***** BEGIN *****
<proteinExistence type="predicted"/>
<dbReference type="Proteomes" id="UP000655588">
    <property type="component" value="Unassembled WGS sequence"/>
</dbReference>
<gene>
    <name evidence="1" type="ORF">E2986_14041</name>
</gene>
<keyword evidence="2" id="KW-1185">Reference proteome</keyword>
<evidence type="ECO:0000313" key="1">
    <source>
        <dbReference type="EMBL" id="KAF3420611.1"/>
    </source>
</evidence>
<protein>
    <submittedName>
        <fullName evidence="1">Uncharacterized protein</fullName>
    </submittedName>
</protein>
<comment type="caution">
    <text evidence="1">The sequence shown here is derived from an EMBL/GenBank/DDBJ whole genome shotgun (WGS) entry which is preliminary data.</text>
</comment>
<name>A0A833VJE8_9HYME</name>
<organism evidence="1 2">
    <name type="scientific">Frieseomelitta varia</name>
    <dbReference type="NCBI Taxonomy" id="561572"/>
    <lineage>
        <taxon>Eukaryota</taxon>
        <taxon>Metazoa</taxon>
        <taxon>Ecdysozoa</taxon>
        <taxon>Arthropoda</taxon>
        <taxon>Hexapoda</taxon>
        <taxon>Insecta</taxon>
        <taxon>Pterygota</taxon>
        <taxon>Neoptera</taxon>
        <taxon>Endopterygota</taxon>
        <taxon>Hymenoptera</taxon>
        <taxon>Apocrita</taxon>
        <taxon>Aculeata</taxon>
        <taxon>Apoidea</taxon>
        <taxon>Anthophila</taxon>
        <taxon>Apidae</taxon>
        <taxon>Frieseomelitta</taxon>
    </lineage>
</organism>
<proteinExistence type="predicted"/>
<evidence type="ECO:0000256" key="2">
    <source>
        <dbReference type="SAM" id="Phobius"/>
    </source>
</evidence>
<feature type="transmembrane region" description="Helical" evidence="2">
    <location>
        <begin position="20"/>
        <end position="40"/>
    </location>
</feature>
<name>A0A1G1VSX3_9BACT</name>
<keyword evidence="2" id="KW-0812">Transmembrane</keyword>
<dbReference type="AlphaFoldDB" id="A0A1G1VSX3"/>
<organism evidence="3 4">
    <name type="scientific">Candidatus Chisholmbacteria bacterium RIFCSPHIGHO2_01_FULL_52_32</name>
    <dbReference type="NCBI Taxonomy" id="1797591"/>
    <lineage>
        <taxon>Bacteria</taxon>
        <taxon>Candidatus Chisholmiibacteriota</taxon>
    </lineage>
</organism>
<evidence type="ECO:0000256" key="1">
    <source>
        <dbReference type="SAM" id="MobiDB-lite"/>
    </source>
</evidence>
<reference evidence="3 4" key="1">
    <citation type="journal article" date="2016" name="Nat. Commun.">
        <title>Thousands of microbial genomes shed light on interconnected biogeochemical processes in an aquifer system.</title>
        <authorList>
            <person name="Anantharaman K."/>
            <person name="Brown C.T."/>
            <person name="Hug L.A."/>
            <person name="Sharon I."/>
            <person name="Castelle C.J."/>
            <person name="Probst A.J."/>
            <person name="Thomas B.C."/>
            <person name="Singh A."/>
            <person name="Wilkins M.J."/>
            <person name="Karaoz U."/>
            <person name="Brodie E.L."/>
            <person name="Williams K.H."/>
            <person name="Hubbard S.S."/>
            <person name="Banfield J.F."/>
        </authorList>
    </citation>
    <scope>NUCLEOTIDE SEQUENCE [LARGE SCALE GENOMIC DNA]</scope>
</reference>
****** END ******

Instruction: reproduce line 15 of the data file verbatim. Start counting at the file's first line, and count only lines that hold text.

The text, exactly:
    <submittedName>